DBT, which stands for dialectical behavior therapy, is a type of cognitive behavioral therapy (CBT) developed by Marsha Linehan in the 1980s to treat borderline personality disorder (BPD). Over the past few decades, experts have found that DBT can also be effective in the treatment of various other issues, such as:
1. Interpersonal effectiveness: Equips individuals with techniques that can help them better communicate with the people around them in ways that strengthen their relationships, make them more assertive, and help them maintain their self respect.
2. Emotion regulation: Teaches individuals strategies that can help manage and potentially even alter intense emotions that are causing issues in their lives.
3. Mindfulness: Zeros in on helping individuals accept and remain present in the moment at hand.
4. Distress tolerance: Helps increase tolerance of negative emotions (instead of reacting intensely or trying to escape them).
Interestingly, DBT is also widely considered one of the best therapies for anger management. In fact, a 2014 review found that, even when DBT treatments were modified, specialists saw results that might be considered clinically significant in individuals seeking assistance in anger management. Overall, the review found reductions in aggressive and angry behaviors in its subjects as they learned DBT skills and how to apply them.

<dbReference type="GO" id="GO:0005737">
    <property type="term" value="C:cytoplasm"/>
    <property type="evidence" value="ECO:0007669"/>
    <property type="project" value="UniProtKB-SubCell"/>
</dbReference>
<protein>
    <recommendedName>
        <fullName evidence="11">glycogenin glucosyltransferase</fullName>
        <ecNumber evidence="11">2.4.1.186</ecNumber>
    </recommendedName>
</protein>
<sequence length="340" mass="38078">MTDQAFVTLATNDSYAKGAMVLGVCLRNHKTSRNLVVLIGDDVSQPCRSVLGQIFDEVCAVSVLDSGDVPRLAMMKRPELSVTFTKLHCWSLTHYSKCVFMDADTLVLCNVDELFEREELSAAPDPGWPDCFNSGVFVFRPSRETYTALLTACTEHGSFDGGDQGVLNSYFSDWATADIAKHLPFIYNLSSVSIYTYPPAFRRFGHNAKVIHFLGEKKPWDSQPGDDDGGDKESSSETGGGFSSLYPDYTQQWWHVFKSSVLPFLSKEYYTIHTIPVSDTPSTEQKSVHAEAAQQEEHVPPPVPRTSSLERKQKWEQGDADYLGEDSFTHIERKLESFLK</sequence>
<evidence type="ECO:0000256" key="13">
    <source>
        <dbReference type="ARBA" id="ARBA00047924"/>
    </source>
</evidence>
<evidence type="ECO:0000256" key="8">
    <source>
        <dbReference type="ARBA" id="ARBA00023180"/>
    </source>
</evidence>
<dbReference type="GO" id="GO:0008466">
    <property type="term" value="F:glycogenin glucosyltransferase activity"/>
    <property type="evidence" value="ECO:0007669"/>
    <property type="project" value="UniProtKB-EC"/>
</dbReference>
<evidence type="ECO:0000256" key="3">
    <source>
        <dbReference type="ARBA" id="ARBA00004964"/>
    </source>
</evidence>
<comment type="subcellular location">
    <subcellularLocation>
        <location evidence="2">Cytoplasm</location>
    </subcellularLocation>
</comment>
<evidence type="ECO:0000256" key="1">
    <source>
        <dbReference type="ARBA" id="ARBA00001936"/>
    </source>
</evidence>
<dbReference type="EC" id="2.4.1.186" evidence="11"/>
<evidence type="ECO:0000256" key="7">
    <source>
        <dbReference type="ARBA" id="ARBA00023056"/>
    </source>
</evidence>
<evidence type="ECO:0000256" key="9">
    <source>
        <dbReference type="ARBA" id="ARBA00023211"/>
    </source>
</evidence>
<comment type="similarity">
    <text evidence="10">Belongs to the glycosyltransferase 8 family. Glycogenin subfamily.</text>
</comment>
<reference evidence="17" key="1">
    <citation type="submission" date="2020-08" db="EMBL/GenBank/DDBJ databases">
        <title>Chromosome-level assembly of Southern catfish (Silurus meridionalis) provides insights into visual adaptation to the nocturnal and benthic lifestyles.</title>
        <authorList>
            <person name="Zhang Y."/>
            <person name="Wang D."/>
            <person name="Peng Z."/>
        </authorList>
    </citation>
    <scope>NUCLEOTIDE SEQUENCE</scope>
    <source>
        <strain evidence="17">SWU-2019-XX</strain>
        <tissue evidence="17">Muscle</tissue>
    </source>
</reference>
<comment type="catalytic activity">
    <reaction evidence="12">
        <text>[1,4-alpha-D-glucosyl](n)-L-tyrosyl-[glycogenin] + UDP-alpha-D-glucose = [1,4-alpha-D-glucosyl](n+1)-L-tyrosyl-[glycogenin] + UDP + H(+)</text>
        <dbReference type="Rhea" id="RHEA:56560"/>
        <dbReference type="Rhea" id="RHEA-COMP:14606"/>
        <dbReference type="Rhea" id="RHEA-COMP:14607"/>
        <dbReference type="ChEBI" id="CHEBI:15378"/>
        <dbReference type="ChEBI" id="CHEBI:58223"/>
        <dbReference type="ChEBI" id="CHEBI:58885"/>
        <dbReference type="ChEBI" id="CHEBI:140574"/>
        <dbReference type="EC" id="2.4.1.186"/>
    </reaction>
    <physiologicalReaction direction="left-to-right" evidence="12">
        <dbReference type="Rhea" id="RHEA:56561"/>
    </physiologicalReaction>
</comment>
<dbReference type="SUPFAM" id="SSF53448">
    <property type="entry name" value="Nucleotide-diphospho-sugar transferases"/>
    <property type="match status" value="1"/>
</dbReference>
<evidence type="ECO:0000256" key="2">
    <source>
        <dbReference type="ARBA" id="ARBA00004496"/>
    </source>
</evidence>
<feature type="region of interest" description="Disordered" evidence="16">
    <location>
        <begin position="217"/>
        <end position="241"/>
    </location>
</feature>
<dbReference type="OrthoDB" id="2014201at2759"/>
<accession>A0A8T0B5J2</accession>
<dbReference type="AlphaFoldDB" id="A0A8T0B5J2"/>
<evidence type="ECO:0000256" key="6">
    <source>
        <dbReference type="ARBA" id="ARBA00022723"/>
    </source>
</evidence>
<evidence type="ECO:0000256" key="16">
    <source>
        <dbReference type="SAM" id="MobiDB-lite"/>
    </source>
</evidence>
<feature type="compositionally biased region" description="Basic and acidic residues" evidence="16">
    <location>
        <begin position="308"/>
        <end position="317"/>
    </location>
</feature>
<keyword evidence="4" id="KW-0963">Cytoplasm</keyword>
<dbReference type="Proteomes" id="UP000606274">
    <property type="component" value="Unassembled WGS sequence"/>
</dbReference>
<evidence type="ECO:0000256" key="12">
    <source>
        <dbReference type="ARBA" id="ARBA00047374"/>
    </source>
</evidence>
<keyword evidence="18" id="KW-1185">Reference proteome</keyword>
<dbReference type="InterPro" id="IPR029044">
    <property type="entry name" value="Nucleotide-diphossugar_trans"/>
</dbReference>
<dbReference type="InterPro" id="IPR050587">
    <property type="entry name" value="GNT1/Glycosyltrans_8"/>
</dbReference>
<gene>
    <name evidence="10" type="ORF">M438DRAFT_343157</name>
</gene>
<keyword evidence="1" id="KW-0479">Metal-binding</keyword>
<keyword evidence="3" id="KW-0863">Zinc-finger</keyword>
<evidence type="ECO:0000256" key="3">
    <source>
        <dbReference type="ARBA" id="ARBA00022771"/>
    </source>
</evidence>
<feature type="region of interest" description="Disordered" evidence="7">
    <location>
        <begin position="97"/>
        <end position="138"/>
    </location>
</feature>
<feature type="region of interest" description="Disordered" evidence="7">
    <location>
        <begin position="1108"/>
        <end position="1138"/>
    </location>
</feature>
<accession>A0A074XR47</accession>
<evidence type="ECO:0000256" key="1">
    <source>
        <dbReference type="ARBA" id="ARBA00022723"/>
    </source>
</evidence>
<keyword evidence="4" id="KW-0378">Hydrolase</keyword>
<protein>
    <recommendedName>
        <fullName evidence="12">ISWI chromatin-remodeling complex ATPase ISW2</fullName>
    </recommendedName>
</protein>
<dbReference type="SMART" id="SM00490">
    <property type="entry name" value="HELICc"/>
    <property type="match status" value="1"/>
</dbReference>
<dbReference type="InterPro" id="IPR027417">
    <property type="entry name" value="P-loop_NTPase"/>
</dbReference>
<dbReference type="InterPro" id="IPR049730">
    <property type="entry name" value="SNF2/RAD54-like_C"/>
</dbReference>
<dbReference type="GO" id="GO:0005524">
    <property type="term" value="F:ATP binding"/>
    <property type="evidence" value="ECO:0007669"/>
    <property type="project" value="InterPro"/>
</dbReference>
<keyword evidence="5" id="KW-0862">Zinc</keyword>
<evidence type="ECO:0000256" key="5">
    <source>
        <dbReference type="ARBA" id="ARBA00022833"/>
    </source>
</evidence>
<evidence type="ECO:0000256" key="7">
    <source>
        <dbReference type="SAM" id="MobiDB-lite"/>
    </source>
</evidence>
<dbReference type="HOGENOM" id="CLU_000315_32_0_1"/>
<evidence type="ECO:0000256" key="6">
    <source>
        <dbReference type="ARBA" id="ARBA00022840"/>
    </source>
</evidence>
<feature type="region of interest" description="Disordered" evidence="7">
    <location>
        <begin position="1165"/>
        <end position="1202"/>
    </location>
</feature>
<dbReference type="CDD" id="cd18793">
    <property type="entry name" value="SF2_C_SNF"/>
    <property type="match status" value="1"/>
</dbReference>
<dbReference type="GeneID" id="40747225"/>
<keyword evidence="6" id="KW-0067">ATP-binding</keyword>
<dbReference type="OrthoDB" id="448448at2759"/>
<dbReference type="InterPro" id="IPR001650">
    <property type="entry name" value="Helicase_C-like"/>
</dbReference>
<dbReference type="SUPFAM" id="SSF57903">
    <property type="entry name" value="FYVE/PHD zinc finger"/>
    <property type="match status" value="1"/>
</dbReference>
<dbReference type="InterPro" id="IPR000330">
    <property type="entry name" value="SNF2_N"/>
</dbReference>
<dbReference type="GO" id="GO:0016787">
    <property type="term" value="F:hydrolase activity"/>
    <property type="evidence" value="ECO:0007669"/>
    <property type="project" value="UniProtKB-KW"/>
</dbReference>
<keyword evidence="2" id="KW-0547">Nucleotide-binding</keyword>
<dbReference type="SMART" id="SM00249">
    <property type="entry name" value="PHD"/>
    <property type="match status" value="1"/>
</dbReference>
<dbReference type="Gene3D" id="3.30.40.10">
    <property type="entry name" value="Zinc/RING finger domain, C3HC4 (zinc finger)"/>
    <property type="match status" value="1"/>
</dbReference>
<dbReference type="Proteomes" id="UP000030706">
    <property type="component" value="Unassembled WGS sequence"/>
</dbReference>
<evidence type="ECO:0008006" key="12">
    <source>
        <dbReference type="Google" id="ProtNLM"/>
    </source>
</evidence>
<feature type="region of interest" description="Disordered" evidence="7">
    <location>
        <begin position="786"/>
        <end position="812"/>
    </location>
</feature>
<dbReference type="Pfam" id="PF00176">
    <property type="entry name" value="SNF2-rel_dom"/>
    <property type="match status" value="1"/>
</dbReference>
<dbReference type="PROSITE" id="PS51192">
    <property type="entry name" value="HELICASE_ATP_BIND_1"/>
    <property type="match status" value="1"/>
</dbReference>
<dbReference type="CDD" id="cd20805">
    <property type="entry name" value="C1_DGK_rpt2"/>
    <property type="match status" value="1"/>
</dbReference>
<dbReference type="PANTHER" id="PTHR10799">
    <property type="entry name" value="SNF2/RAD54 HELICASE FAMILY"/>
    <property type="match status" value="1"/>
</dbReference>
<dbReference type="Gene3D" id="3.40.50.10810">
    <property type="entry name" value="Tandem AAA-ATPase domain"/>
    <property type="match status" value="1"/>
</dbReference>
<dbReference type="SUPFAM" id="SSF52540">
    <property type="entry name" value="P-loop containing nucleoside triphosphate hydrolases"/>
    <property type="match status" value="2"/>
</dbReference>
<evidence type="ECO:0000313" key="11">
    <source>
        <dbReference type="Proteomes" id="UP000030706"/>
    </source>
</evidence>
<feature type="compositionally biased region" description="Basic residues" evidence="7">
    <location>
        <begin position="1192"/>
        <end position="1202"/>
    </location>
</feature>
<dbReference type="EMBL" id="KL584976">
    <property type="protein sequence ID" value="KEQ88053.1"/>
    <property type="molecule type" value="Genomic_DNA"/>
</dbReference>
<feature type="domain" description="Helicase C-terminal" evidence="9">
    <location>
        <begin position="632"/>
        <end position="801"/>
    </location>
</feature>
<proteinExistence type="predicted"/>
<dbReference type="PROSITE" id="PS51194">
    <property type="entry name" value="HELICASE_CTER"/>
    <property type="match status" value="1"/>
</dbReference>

When practicing DBT, grounding techniques are used to help you root (or ground) yourself in the present moment. The skill set is particularly useful during times when you feel overwhelmed by your emotions, because grounding can help prevent you from ruminating on the past or future, as well as curb panic attacks.
Within the context of DBT, performing a cost benefit analysis involves putting together a list of the potential costs (negatives) and benefits (positives) of a behavior that can be of potential harm to you and/or the people around you. This DBT exercise can help you change by allowing you to clearly see the ways in which your habits or behavioral patterns have negative effects on yourself and others.
Another important skill taught in DBT is comparing willingness vs. willfulness. DBT helps you learn to behave willingly instead of willfully by drawing a distinction between:
Finally, recognizing emotional crisis as a key step of radical acceptance is another tenet of DBT. Radical acceptance is founded on the idea that we experience suffering due to our attachments to pain, as opposed to suffering from pain on its own. The way to overcome suffering, according to radical acceptance, is by practicing non-attachment. This involves keeping your thoughts in check and not allowing yourself to spiral out of control, even in a difficult situation.
Here at Grouport, we offer a safe, supportive solution that is available to you no matter what mental health condition you’re facing. Learn the power of DBT skills or address other struggles in the context of DBT group therapy led by licensed mental health providers from the comfort of your own home. LEARN MORE TODAY